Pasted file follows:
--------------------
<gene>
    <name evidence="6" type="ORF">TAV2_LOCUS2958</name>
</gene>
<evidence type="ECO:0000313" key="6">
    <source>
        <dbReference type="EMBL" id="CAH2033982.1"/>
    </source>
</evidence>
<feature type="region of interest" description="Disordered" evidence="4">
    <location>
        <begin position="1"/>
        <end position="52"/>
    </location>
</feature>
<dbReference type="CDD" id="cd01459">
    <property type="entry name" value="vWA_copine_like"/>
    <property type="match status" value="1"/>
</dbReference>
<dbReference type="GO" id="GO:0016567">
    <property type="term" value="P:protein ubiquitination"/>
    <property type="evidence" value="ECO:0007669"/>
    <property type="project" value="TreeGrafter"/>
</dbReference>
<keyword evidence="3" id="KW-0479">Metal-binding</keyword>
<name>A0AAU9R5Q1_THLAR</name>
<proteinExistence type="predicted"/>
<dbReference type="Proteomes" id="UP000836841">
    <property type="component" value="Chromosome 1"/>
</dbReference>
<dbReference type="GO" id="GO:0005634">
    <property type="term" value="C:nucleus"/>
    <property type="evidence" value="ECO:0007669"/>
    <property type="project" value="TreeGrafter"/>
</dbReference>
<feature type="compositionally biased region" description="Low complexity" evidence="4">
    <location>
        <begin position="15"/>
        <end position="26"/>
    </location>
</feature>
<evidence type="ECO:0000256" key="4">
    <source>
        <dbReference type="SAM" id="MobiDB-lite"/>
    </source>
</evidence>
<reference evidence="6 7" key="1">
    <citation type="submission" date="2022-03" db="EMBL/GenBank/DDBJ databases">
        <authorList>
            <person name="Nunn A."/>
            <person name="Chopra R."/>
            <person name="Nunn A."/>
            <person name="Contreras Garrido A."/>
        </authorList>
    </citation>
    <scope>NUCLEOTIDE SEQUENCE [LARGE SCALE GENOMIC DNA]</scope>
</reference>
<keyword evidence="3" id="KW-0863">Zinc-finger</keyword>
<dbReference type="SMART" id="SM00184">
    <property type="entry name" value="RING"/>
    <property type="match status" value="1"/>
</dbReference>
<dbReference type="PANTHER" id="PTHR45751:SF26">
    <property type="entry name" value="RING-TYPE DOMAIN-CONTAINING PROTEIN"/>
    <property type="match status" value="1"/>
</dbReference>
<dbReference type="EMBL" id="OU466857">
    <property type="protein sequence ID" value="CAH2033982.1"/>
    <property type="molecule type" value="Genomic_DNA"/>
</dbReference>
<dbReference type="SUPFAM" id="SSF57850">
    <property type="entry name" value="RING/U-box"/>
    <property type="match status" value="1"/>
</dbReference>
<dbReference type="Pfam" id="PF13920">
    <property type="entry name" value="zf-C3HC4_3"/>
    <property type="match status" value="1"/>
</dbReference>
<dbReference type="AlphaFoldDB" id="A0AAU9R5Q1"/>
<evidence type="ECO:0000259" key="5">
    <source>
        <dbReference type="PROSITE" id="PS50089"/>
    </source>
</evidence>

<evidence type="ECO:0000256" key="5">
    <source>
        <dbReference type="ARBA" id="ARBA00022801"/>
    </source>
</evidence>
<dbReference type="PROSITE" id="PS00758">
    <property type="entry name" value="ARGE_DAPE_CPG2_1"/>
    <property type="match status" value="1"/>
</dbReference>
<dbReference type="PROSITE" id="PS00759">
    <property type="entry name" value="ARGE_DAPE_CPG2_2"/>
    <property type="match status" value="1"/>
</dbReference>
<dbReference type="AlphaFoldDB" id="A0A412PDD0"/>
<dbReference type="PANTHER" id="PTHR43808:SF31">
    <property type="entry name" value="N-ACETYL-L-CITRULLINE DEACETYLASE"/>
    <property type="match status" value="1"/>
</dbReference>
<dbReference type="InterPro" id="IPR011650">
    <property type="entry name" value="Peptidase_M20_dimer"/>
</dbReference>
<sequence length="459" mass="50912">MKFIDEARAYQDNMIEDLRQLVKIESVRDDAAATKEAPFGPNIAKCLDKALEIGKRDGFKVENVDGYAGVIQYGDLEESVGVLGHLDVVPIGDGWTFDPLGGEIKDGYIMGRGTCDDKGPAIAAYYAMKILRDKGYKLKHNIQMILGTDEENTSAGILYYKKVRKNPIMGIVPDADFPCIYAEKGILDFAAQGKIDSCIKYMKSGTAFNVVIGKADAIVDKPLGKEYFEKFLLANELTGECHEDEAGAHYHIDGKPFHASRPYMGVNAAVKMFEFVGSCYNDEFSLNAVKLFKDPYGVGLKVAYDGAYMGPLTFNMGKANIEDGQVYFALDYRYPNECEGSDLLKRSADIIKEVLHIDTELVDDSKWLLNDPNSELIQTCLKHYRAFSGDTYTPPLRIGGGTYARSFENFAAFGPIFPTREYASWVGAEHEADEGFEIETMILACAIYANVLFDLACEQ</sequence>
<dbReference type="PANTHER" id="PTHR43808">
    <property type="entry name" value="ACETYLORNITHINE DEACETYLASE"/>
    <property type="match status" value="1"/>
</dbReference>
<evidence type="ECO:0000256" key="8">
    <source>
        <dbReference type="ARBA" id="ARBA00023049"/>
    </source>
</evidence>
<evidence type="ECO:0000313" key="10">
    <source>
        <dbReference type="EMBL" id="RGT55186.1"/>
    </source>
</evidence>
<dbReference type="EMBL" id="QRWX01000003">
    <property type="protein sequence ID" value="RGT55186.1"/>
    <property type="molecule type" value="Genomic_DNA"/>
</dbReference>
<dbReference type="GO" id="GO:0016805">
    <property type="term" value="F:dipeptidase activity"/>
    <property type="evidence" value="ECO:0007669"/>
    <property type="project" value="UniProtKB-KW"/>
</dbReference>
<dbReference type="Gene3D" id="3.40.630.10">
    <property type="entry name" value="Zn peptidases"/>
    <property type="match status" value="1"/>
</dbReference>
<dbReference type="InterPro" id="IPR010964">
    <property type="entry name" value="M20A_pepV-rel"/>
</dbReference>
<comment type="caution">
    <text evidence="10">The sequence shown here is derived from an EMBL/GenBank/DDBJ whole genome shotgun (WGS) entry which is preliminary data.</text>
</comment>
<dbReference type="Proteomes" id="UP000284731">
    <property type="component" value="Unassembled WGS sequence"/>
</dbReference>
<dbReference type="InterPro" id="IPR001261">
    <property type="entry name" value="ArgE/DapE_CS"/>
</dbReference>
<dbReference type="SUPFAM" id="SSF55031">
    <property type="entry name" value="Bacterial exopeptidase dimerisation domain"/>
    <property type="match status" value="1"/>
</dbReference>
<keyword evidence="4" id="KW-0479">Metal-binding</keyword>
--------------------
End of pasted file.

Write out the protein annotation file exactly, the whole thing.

<gene>
    <name evidence="6" type="ORF">TAV2_LOCUS2958</name>
</gene>
<evidence type="ECO:0000313" key="6">
    <source>
        <dbReference type="EMBL" id="CAH2033982.1"/>
    </source>
</evidence>
<feature type="region of interest" description="Disordered" evidence="4">
    <location>
        <begin position="1"/>
        <end position="52"/>
    </location>
</feature>
<dbReference type="CDD" id="cd01459">
    <property type="entry name" value="vWA_copine_like"/>
    <property type="match status" value="1"/>
</dbReference>
<dbReference type="GO" id="GO:0016567">
    <property type="term" value="P:protein ubiquitination"/>
    <property type="evidence" value="ECO:0007669"/>
    <property type="project" value="TreeGrafter"/>
</dbReference>
<keyword evidence="3" id="KW-0479">Metal-binding</keyword>
<name>A0AAU9R5Q1_THLAR</name>
<proteinExistence type="predicted"/>
<dbReference type="Proteomes" id="UP000836841">
    <property type="component" value="Chromosome 1"/>
</dbReference>
<dbReference type="GO" id="GO:0005634">
    <property type="term" value="C:nucleus"/>
    <property type="evidence" value="ECO:0007669"/>
    <property type="project" value="TreeGrafter"/>
</dbReference>
<feature type="compositionally biased region" description="Low complexity" evidence="4">
    <location>
        <begin position="15"/>
        <end position="26"/>
    </location>
</feature>
<evidence type="ECO:0000256" key="4">
    <source>
        <dbReference type="SAM" id="MobiDB-lite"/>
    </source>
</evidence>
<reference evidence="6 7" key="1">
    <citation type="submission" date="2022-03" db="EMBL/GenBank/DDBJ databases">
        <authorList>
            <person name="Nunn A."/>
            <person name="Chopra R."/>
            <person name="Nunn A."/>
            <person name="Contreras Garrido A."/>
        </authorList>
    </citation>
    <scope>NUCLEOTIDE SEQUENCE [LARGE SCALE GENOMIC DNA]</scope>
</reference>
<keyword evidence="3" id="KW-0863">Zinc-finger</keyword>
<dbReference type="SMART" id="SM00184">
    <property type="entry name" value="RING"/>
    <property type="match status" value="1"/>
</dbReference>
<dbReference type="PANTHER" id="PTHR45751:SF26">
    <property type="entry name" value="RING-TYPE DOMAIN-CONTAINING PROTEIN"/>
    <property type="match status" value="1"/>
</dbReference>
<dbReference type="EMBL" id="OU466857">
    <property type="protein sequence ID" value="CAH2033982.1"/>
    <property type="molecule type" value="Genomic_DNA"/>
</dbReference>
<dbReference type="SUPFAM" id="SSF57850">
    <property type="entry name" value="RING/U-box"/>
    <property type="match status" value="1"/>
</dbReference>
<dbReference type="Pfam" id="PF13920">
    <property type="entry name" value="zf-C3HC4_3"/>
    <property type="match status" value="1"/>
</dbReference>
<dbReference type="AlphaFoldDB" id="A0AAU9R5Q1"/>
<evidence type="ECO:0000259" key="5">
    <source>
        <dbReference type="PROSITE" id="PS50089"/>
    </source>
</evidence>

<evidence type="ECO:0000256" key="5">
    <source>
        <dbReference type="ARBA" id="ARBA00022801"/>
    </source>
</evidence>
<dbReference type="PROSITE" id="PS00758">
    <property type="entry name" value="ARGE_DAPE_CPG2_1"/>
    <property type="match status" value="1"/>
</dbReference>
<dbReference type="PROSITE" id="PS00759">
    <property type="entry name" value="ARGE_DAPE_CPG2_2"/>
    <property type="match status" value="1"/>
</dbReference>
<dbReference type="AlphaFoldDB" id="A0A412PDD0"/>
<dbReference type="PANTHER" id="PTHR43808:SF31">
    <property type="entry name" value="N-ACETYL-L-CITRULLINE DEACETYLASE"/>
    <property type="match status" value="1"/>
</dbReference>
<dbReference type="InterPro" id="IPR011650">
    <property type="entry name" value="Peptidase_M20_dimer"/>
</dbReference>
<sequence length="459" mass="50912">MKFIDEARAYQDNMIEDLRQLVKIESVRDDAAATKEAPFGPNIAKCLDKALEIGKRDGFKVENVDGYAGVIQYGDLEESVGVLGHLDVVPIGDGWTFDPLGGEIKDGYIMGRGTCDDKGPAIAAYYAMKILRDKGYKLKHNIQMILGTDEENTSAGILYYKKVRKNPIMGIVPDADFPCIYAEKGILDFAAQGKIDSCIKYMKSGTAFNVVIGKADAIVDKPLGKEYFEKFLLANELTGECHEDEAGAHYHIDGKPFHASRPYMGVNAAVKMFEFVGSCYNDEFSLNAVKLFKDPYGVGLKVAYDGAYMGPLTFNMGKANIEDGQVYFALDYRYPNECEGSDLLKRSADIIKEVLHIDTELVDDSKWLLNDPNSELIQTCLKHYRAFSGDTYTPPLRIGGGTYARSFENFAAFGPIFPTREYASWVGAEHEADEGFEIETMILACAIYANVLFDLACEQ</sequence>
<dbReference type="PANTHER" id="PTHR43808">
    <property type="entry name" value="ACETYLORNITHINE DEACETYLASE"/>
    <property type="match status" value="1"/>
</dbReference>
<evidence type="ECO:0000256" key="8">
    <source>
        <dbReference type="ARBA" id="ARBA00023049"/>
    </source>
</evidence>
<evidence type="ECO:0000313" key="10">
    <source>
        <dbReference type="EMBL" id="RGT55186.1"/>
    </source>
</evidence>
<dbReference type="EMBL" id="QRWX01000003">
    <property type="protein sequence ID" value="RGT55186.1"/>
    <property type="molecule type" value="Genomic_DNA"/>
</dbReference>
<dbReference type="GO" id="GO:0016805">
    <property type="term" value="F:dipeptidase activity"/>
    <property type="evidence" value="ECO:0007669"/>
    <property type="project" value="UniProtKB-KW"/>
</dbReference>
<dbReference type="Gene3D" id="3.40.630.10">
    <property type="entry name" value="Zn peptidases"/>
    <property type="match status" value="1"/>
</dbReference>
<dbReference type="InterPro" id="IPR010964">
    <property type="entry name" value="M20A_pepV-rel"/>
</dbReference>
<comment type="caution">
    <text evidence="10">The sequence shown here is derived from an EMBL/GenBank/DDBJ whole genome shotgun (WGS) entry which is preliminary data.</text>
</comment>
<dbReference type="Proteomes" id="UP000284731">
    <property type="component" value="Unassembled WGS sequence"/>
</dbReference>
<dbReference type="InterPro" id="IPR001261">
    <property type="entry name" value="ArgE/DapE_CS"/>
</dbReference>
<dbReference type="SUPFAM" id="SSF55031">
    <property type="entry name" value="Bacterial exopeptidase dimerisation domain"/>
    <property type="match status" value="1"/>
</dbReference>
<keyword evidence="4" id="KW-0479">Metal-binding</keyword>